My most financially lucrative career decision was all about career timing.
In the 1980s, I opened two video libraries that became very successful.
The single biggest reason why they were successful was simply a matter of timing.
There was a massive demand that was untapped and I just happened to stumble across it at the right time.
Making a career change might be the right choice, but is the timing right?
Considering the issues outlined below will help you decide the best time for a job change.
Getting the timing right can mean the difference between long-term career satisfaction or heartache.
On the one hand, it’s important to quickly take advantage of any golden opportunities that present themselves during the course of your career.
On the other hand, pushing ahead in a new direction without your career change reason well defined may result in wasted effort and regrets down the track.
Six Timing Issues to Consider When Making a Career Change
- Is it possible that a significant change within your organization could be just around the corner that would affect your decision about making a career change?
For example, is there any likelihood that the business could be sold or closed down or down-scaled and redundancies made? Any of these types of events may cause you to speed up, slow down or abandon your job change objective.
If redundancies were a possibility, should you be hanging around for a redundancy payout or should you be more focused on securing a new job before the other redundant workers become your competition?
- Is there any chance of a buyout or looming merger?
This could provide both opportunities and threats to your career.
For example, a buy out by a much larger organization could offer some different career choices that might fit with your career change objective.
- Are you up to speed with market predictions regarding the future of the industry you are considering a career change to?
You may find things such as the Occupational Outlook Handbook useful to learn more about predicted trends in industries. [Specialist employment recruitment agencies can also be helpful with up-to-date industry and organization information.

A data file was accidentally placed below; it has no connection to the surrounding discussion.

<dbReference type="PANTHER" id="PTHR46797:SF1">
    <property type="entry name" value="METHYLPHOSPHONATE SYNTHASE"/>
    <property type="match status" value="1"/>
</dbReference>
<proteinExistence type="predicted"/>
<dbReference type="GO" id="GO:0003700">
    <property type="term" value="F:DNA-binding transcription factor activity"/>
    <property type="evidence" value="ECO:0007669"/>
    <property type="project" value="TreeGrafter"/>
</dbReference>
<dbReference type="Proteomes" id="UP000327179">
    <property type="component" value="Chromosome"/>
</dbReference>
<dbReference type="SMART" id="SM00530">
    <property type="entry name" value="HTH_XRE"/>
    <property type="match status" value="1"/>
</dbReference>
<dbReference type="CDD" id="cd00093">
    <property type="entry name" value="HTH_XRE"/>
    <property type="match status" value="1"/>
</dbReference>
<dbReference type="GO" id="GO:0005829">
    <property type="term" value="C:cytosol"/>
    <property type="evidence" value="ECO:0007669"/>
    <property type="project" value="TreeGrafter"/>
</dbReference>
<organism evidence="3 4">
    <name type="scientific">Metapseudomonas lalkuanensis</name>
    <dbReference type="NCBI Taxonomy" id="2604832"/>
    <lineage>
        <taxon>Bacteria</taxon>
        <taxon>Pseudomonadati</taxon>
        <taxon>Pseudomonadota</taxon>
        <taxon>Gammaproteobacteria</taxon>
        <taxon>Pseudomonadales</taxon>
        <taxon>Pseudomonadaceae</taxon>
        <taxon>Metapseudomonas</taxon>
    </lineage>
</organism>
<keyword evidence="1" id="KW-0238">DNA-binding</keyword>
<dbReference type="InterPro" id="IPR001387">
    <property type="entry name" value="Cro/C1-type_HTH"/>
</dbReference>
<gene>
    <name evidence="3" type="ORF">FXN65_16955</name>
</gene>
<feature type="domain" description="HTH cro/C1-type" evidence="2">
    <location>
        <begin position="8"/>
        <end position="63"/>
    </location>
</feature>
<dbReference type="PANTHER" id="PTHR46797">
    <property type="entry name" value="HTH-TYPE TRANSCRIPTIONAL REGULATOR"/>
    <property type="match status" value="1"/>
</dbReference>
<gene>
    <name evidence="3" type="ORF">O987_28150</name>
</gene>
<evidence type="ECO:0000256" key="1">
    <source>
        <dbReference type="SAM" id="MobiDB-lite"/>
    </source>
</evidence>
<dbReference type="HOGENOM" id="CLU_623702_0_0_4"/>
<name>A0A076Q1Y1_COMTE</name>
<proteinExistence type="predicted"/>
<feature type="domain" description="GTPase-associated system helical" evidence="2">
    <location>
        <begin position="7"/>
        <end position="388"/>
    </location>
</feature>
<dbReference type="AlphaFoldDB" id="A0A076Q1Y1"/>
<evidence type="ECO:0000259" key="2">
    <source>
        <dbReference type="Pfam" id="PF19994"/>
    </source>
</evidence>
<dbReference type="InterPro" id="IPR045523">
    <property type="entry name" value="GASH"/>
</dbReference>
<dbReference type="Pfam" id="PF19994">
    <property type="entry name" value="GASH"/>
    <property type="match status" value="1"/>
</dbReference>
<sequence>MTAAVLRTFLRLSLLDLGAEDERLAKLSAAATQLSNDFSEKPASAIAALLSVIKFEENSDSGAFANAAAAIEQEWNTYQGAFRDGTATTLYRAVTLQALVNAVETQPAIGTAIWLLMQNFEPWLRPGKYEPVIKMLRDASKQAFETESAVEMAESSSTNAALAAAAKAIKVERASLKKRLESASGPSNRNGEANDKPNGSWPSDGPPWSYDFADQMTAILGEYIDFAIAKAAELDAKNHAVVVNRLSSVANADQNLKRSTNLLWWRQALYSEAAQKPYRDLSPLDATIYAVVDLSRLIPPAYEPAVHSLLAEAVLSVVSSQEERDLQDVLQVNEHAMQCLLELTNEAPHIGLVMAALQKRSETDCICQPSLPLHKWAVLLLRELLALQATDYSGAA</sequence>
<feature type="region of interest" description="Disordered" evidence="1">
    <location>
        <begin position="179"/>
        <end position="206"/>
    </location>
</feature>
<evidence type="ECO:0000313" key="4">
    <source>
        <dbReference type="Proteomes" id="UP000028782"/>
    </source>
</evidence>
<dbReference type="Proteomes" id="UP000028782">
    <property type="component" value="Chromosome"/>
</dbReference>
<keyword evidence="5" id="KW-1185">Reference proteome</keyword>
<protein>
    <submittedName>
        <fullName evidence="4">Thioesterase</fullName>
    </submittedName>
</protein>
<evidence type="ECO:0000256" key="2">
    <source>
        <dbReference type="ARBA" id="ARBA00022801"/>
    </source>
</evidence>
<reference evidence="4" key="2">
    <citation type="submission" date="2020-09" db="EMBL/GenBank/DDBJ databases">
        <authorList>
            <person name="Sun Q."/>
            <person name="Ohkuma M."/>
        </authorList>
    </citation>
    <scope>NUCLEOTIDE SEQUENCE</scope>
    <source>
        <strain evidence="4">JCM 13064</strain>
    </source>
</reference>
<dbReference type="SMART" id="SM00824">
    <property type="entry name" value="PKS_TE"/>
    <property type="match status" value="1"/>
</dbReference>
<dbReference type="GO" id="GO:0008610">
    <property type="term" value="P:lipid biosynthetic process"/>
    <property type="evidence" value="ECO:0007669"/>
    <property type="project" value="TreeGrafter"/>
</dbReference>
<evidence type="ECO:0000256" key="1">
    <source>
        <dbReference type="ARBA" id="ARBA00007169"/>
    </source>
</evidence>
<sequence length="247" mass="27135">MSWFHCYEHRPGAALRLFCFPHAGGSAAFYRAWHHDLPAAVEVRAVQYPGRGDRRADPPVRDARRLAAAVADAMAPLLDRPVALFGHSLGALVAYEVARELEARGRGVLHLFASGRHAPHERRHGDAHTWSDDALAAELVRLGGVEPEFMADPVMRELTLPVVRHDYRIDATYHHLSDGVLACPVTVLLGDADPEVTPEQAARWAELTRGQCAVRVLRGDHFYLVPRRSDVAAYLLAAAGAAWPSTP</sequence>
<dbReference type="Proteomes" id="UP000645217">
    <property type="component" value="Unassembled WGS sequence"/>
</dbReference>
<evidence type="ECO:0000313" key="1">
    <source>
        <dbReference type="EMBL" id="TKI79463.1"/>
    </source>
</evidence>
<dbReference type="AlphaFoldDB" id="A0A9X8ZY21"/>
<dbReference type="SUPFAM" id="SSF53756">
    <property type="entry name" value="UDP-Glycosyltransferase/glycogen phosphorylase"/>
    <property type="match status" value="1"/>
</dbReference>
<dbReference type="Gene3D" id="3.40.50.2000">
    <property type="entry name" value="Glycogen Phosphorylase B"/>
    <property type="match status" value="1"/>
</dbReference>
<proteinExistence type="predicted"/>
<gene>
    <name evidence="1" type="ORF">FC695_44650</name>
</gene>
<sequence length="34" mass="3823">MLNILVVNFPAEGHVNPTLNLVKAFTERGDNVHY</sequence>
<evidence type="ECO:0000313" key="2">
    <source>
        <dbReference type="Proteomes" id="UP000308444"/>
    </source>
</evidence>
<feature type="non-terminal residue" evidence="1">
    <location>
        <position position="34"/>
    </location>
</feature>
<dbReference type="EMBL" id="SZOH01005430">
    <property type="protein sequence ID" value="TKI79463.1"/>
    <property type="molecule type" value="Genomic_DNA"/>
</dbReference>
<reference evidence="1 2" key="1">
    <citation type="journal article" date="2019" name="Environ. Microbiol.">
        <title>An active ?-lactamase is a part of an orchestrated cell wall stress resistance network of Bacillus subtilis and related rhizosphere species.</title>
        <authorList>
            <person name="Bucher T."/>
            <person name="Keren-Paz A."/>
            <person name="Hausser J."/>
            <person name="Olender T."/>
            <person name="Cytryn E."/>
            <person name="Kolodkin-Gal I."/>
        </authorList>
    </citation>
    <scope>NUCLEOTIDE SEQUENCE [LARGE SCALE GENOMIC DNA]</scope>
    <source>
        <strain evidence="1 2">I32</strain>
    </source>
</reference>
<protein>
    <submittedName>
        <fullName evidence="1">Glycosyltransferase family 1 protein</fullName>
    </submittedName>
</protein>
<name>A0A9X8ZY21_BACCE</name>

If you haven’t already done so do, consider visiting an agency that handles recruitment in your field.
After communicating to them that you think it might be time for a career change, try to strike up a conversation that will allow you to uncover information about other organizations and/or industries that may be a target for you.]
- How will timing affect the look of your resume?
Will a job change now make it look like you change jobs too often?
Not often enough?
[There seems to be a trend for employers to like to see workers not staying too long these days, although this does vary from employer to employer].
Career change statistics tell us that for most people, it’s time for a job change about every two years.
- Is your new direction a professional career change?
If so, is career change training required?
And how confident are you that this new career will be easy to get work in after spending time and money on career change education.
- Financially, is this the right time for a job change if new vocational training is required?
How will this affect your family? [If you have one]
Making the Big Decision
It can become quite a task to pull all the information together to make a decision.
But decide you must.
Because if you don’t decide, you have already decided by default by not making a decision.
Although not one of the more traditional career assessment tools, this little piece of free decision-making software can be very helpful when making a career change decision. It automatically weighs up each part of the decision-making process for you and then presents you with the decision already made.
Another valuable tool to help you reach a quality career decision is to consider investing in some career change coaching. A career change coach can often help you consider aspects of your career decisions you may not otherwise have thought about.
There is tremendous value in verbalizing your ideas, aspirations, and concerns with a career consultant. Then working with them as you transition into your new career.
Final Word on Timing Your Change in Career
After you have worked through the issues above and have implemented your decision, remember that a poor decision is usually better than no-decision.
And even though we all want to make the right decision, a wrong decision that may cause some problems in the short term may actually have some positive spin-offs.
Many successful people will tell you that the best learning times in their life were often a result of wrong decisions.
If you feel it is time for a job change and you have carefully considered the issues outlined above, it might be time for a little risk.